Update: They informed us that they provide
free key changes to people who switch platforms.
By taklamakan | July 19, 2007
An anonymous tip directed our attention to this posting in the Phoenix Labs forum, the guys responsible for providing filesharers with the Peerguardian tool. It appears that the peerguardian block-list includes our tracker IP-address because they think we are part of the Chaos Computer Club (CCC) and therefore hackers (Yeah, thanks for the flowers!) or malware and virus distributors (WTF?).
We don’t understand how the connection between us and the Chaos Computer Club appeared but we don’t deny that some of us have connections to the CCC but the tracker is run by us, not the CCC. It is hosted on a server of a friend of us who is not even a member of the CCC as far as we know and just happens to have enough resources for our little project.
We thought about funding the hosting with the help of the CCC but that didn’t work out for other reasons.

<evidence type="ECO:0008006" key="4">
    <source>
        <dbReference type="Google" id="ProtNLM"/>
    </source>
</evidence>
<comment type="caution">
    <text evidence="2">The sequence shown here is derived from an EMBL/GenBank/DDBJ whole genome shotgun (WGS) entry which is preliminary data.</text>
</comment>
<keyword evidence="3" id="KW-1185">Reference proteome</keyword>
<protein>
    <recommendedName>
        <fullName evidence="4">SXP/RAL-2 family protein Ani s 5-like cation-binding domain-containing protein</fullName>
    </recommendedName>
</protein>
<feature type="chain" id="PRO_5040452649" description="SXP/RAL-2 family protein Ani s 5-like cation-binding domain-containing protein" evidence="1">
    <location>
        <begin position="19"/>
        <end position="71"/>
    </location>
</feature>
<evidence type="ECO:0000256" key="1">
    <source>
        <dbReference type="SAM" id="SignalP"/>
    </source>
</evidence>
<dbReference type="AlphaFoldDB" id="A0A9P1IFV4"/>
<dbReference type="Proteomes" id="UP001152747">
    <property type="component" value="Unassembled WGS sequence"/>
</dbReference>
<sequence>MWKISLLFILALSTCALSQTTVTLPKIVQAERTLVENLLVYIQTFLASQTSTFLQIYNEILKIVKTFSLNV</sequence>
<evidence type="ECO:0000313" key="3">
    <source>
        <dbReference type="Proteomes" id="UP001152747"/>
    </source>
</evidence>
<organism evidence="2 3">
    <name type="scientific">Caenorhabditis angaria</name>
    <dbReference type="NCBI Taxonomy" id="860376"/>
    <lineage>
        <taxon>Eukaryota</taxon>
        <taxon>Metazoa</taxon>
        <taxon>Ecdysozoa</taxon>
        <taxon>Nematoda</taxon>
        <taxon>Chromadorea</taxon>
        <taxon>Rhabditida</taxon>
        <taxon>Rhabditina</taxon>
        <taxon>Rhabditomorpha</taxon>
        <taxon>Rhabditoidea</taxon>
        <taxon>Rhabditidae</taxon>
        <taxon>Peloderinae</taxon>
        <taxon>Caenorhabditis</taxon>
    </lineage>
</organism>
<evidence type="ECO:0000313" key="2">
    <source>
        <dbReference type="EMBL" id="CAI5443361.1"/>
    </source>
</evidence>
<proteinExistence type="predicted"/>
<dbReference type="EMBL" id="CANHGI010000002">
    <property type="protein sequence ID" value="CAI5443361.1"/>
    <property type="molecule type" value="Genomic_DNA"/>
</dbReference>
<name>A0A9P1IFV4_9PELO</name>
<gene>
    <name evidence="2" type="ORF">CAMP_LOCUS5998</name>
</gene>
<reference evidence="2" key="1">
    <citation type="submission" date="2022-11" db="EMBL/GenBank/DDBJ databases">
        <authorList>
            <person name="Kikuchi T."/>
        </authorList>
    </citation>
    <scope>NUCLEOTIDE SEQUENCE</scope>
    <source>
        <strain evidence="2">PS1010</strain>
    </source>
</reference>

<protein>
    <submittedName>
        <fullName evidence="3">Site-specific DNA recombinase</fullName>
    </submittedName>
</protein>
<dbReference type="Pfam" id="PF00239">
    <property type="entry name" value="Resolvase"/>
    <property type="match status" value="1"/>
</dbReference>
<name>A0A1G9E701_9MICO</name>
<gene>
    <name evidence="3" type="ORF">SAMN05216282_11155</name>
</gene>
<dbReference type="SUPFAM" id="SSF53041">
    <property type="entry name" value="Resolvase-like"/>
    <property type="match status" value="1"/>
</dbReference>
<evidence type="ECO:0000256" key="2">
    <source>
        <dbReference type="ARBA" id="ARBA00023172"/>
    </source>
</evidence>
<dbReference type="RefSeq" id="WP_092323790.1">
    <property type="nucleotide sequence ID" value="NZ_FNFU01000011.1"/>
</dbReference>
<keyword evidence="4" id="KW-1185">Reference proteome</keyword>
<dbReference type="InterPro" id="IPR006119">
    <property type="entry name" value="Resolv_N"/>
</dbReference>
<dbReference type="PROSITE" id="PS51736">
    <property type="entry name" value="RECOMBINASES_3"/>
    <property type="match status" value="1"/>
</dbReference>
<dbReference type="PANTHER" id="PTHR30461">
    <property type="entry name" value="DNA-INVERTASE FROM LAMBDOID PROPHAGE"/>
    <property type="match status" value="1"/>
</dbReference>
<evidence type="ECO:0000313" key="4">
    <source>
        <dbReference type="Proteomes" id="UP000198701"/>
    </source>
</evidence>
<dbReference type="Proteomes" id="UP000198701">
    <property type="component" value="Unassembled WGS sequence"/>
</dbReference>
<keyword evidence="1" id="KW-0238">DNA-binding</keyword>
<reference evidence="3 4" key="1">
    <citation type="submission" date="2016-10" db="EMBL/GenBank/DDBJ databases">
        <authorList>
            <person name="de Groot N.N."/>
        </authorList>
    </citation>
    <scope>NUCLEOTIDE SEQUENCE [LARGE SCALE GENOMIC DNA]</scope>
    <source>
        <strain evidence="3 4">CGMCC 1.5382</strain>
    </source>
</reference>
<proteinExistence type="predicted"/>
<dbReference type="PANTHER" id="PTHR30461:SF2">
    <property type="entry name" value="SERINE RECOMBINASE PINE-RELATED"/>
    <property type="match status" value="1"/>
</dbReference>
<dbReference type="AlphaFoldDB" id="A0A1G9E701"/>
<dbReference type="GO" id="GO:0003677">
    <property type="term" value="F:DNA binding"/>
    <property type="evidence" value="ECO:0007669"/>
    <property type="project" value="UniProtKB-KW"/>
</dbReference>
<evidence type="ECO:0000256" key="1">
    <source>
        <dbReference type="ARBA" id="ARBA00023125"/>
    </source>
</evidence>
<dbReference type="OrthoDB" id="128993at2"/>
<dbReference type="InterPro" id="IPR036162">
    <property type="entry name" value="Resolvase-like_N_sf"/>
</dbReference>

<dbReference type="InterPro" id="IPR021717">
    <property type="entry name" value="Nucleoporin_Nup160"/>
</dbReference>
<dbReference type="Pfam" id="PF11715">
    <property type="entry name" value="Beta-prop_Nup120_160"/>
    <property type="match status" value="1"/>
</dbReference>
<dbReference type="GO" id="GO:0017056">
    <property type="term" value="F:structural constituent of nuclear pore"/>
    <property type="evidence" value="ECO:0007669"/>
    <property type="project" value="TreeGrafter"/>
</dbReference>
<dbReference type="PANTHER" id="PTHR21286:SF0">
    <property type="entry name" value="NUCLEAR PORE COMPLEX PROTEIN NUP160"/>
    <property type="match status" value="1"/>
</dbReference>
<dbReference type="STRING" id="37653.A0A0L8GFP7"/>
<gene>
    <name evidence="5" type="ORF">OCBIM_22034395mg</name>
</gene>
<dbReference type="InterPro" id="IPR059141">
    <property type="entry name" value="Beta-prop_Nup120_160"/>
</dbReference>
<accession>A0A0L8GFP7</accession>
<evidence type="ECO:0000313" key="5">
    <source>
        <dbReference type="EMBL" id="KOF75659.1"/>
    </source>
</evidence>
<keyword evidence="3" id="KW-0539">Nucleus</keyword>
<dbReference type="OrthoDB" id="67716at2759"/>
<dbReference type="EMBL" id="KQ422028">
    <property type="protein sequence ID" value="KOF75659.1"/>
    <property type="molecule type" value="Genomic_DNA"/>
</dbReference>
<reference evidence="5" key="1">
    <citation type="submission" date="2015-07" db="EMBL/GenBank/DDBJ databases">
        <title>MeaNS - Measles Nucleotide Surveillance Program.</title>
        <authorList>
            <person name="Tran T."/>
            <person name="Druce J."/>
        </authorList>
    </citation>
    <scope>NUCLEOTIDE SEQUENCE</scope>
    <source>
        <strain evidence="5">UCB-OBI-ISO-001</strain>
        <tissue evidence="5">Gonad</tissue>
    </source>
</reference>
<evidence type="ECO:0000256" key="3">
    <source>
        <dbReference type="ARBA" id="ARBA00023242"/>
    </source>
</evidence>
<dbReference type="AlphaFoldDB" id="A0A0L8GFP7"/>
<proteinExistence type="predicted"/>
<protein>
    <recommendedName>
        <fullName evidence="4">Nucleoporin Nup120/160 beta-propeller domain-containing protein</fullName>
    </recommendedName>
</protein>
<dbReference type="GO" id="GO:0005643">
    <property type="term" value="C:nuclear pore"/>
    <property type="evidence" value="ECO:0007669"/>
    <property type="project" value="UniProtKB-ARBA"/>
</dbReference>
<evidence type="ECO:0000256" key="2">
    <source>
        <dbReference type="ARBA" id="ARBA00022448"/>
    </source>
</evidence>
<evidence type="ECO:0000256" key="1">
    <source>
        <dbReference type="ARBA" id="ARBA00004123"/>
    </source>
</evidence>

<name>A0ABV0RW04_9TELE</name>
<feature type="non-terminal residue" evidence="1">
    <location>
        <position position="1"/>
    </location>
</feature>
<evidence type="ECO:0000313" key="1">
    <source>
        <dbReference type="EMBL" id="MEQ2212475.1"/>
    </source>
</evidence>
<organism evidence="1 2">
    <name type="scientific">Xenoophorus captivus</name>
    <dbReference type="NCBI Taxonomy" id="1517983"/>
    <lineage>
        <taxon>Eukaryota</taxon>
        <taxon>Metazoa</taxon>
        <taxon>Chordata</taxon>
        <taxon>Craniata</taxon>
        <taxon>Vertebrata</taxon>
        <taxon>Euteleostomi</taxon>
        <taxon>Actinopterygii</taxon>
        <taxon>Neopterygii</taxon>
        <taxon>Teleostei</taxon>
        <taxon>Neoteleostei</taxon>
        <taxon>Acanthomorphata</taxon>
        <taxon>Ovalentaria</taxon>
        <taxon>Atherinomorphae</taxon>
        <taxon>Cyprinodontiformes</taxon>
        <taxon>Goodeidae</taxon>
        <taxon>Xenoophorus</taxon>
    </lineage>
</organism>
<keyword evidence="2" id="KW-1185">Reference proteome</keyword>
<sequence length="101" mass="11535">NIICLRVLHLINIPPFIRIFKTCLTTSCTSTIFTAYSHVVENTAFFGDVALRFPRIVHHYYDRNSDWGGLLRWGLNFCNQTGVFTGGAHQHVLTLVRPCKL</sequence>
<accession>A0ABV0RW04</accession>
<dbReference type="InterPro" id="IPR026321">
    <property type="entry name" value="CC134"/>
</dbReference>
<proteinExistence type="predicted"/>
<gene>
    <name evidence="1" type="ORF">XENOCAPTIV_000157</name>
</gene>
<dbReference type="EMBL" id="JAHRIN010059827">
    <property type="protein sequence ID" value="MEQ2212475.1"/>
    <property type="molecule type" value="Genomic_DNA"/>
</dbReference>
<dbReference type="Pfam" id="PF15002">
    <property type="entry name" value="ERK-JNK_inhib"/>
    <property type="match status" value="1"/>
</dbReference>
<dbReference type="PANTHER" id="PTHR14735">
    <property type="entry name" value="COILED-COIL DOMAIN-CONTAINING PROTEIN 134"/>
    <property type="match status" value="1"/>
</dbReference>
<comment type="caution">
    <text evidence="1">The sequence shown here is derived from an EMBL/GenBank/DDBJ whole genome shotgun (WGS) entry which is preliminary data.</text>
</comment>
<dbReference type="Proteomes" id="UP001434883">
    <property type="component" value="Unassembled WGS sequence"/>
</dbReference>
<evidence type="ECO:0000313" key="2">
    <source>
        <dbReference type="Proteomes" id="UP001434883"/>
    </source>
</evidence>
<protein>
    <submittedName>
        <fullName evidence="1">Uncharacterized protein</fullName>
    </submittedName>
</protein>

Even if the tracker would be run by the CCC, people should be happy about that! If you would name organizations in Europe in favour of filesharing, freedom of information and bittorrent beside Piratbyrån in sweden (the guys who started thepiratebay.org), the CCC would be one of them!
We have no idea how the people responsible for Peerguardian get the idea that we work together with MediaDefender or any other anti-piracy company, we certainly do not!
Why should we, we don’t like people earning money with law-suits against filesharer. But then this information is a year old if we understand this posting correct. We changed our tracker-software in the meantime and even try to take countermeasures against faker, so maybe they should re-check about fakes and stuff.